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Bolger v. City of Bayonne

October 23, 2009

CINDY BOLGER, PLAINTIFF-APPELLANT,
v.
CITY OF BAYONNE, DEFENDANT-RESPONDENT.



On appeal from Superior Court of New Jersey, Law Division, Hudson County, Docket No. L-345-07.

Per curiam.

NOT FOR PUBLICATION WITHOUT THE APPROVAL OF THE APPELLATE DIVISION

Argued September 23, 2009

Before Judges Cuff and Payne.

Plaintiff, Cindy Bolger, appeals from an order of summary judgment entered against her in her personal injury suit against the City of Bayonne. We reverse.

Plaintiff's claim arises from events occurring on May 12, 2005 in the vicinity of Fitzgerald Park in Bayonne, which is located between 26th and 27th Streets on the east side of Avenue C. City Hall is located immediately adjacent to the park between 27th and 28th Streets, fronting Avenue C. The city's Public Works, Parks and Recreation Department is located in City Hall.

At approximately 6:00 o'clock, plaintiff picked up her two daughters from their grandparents' home and proceeded with them through Fitzgerald Park to their residence. While in the park, the older daughter met friends and requested that the three stop. Plaintiff initially refused, but as they exited the park, she relented. The older daughter returned to her friends in the park; plaintiff and the younger daughter sat on a bench facing Avenue C.

Before plaintiff and the younger daughter sat down, plaintiff recognized that the front slat on the seat of the bench was broken, leaving a bolt exposed. She testified in deposition that the other benches in the vicinity were occupied; plaintiff's sister testified that the remaining benches were in worse condition than the one upon which plaintiff sat. In order to avoid injury to her daughter, plaintiff sat near the break. Her daughter sat on the intact end of the bench, with a Shop-Rite bag between them. Because she wished to keep track of her older daughter, plaintiff turned in her seat to face the park, and she sat in her habitual manner with one leg tucked beneath her.

After approximately ten minutes, plaintiff decided to leave, and she sent the younger daughter to summon the older one. As plaintiff stood up from the bench, the lace from the sneaker on the foot that had been tucked beneath her caught on the protruding bolt. As a consequence, plaintiff fell on her face, sustaining injury.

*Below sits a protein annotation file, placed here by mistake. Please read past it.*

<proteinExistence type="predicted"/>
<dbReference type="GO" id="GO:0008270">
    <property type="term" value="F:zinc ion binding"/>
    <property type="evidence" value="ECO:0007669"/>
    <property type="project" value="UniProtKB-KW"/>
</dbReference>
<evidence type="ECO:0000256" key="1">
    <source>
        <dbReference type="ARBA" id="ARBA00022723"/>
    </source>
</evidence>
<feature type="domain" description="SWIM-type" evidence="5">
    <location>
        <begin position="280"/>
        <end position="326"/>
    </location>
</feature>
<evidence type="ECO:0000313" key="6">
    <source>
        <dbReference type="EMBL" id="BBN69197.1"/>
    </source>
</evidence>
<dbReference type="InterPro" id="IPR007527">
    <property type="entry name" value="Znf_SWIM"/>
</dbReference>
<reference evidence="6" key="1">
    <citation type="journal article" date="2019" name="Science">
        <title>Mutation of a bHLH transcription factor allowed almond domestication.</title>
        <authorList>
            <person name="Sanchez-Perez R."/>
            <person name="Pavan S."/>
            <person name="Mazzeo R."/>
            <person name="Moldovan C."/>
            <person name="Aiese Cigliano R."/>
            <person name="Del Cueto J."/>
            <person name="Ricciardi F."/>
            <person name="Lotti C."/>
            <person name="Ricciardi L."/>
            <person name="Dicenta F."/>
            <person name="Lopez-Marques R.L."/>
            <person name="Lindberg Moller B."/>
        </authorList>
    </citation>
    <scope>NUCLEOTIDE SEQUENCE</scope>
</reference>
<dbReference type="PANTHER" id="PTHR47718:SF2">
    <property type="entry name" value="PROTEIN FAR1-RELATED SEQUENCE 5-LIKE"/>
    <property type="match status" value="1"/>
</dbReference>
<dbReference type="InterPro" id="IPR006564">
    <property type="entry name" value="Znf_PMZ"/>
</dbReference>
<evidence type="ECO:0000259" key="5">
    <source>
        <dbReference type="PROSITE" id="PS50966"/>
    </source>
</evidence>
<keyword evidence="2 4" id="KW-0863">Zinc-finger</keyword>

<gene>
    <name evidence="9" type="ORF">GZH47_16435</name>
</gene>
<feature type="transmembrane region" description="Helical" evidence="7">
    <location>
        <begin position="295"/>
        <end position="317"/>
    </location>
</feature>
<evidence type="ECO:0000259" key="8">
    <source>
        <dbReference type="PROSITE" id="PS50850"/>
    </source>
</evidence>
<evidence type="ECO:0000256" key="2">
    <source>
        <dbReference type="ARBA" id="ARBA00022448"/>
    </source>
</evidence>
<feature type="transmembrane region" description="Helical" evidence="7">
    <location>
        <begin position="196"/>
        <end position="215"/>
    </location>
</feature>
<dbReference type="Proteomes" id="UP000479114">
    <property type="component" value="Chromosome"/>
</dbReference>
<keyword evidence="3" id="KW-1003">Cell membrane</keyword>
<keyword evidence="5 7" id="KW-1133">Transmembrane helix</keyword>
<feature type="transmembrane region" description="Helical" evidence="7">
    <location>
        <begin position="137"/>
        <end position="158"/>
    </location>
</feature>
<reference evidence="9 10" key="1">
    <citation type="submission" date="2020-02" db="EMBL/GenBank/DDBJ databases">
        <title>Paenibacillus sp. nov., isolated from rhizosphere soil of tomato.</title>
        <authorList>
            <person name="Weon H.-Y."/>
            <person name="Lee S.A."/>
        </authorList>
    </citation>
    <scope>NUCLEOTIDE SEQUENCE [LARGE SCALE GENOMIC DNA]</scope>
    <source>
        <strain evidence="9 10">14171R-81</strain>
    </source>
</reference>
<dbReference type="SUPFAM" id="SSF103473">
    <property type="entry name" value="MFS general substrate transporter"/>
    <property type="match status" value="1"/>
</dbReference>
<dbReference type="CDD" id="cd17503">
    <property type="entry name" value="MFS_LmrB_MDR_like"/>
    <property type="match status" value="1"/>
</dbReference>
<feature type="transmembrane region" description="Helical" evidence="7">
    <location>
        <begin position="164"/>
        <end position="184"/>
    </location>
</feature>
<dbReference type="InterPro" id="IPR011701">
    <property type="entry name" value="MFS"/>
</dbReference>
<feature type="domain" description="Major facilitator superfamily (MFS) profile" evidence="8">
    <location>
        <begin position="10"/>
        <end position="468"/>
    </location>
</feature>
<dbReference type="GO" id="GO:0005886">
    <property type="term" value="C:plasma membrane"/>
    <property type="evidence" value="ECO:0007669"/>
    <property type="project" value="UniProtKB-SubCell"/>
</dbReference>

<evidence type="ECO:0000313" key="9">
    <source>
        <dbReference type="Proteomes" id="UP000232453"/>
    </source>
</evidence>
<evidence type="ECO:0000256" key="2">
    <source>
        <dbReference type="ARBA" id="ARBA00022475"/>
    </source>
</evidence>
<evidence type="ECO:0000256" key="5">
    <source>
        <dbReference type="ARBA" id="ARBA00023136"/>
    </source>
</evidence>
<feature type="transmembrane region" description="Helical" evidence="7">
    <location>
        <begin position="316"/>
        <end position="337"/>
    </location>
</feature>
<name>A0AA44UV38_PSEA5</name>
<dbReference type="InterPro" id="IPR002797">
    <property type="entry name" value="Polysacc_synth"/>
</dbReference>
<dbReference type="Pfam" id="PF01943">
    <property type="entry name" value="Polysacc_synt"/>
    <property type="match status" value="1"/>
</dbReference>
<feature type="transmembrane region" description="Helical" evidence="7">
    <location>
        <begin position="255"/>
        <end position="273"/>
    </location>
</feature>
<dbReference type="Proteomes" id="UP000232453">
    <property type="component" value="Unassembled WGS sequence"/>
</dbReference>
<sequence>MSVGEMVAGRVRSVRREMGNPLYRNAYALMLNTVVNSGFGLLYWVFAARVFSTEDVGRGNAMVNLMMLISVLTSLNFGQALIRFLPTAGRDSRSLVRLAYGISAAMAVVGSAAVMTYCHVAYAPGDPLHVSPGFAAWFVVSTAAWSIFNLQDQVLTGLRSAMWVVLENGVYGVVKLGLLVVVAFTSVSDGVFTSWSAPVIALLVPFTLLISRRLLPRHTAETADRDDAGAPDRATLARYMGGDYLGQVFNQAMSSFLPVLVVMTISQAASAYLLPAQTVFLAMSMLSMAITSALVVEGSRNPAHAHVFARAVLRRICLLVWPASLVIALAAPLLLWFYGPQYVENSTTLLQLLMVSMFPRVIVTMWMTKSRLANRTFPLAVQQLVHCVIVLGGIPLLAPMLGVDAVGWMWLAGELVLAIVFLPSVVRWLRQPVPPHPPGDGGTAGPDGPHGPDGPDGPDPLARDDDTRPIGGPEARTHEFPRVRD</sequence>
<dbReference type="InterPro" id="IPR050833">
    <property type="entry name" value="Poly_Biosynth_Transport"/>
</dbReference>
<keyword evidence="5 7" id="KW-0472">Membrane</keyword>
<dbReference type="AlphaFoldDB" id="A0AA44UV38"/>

Following emergency room treatment, plaintiff returned to the park with her husband, who took six photographs of the bench. The next day, they returned, and the husband took additional photographs. Further photographs were taken later in the year. On appeal, we have been supplied with color laser copies of some or all of the photographs. However, they cannot be accurately correlated with deposition testimony and the parties' expert reports and do not clearly depict the condition of the wooden slats and bolt at the time of the accident and thereafter. It appears that Bayonne concedes that the photographs taken several months after plaintiff's accident demonstrate that, in the interim, the bench was painted while in its broken condition. The parties disagree whether the bench had been painted in its broken condition prior to the accident.

On or about January 17, 2007, plaintiff filed suit against the City of Bayonne, claiming that the city had failed "to use reasonable care to inspect and make the premises reasonably safe for the plaintiff" and that it created or maintained a nuisance. An answer was filed on Bayonne's behalf, which asserted thirty-six separate defenses, including discretionary activity immunity pursuant to N.J.S.A. 59:2-3c and -3d, which provide:

c. A public entity is not liable for the exercise of discretion in determining whether to seek or whether to provide the resources necessary for the purchase of equipment, the construction or maintenance of facilities, the hiring of personnel and, in general, the provision of adequate governmental services;

d. A public entity is not liable for the exercise of discretion when, in the face of competing demands, it determines whether and how to utilize or apply existing resources, including those allocated for equipment, facilities and personnel unless a court concludes that the determination of the public entity was palpably unreasonable. Nothing in this section shall exonerate a public entity for negligence arising out of acts or omissions of its employees in carrying out their ministerial functions.

Additionally, Bayonne claimed that no liability could be imposed upon it for failure to protect against a dangerous condition of its property pursuant to N.J.S.A. 59:4-2 because the conditions precedent to the imposition of such liability had not been met.

By motion argued on November 21, 2008, Bayonne sought summary judgment. The motion transcript reveals that, prior to oral argument, the judge planned to deny summary judgment, having determined from the black and white photographs in the record that the bench had been repainted in is broken condition before the accident occurred. However, during oral argument, she was given color laser prints of the bench that she interpreted as depicting a raw, unpainted break in the wood. She therefore reserved decision, authorized further briefing, and in an order dated December 10, 2008, she granted summary judgment to Bayonne. Her succinct findings of fact and conclusions of law were as follows:

The City of Bayonne is immune from suit under NJSA 59:2-3 having exercised judgment and/or discretion in whether to provide resources and manpower to maintain this and other public park benches. Based on photographs, there is no genuine issue of material fact to be resolved at trial. There is indisputable proof by way of color photographs that the bench in question was not repainted in its broken condition before this accident.

A timely appeal from the judge's order ...


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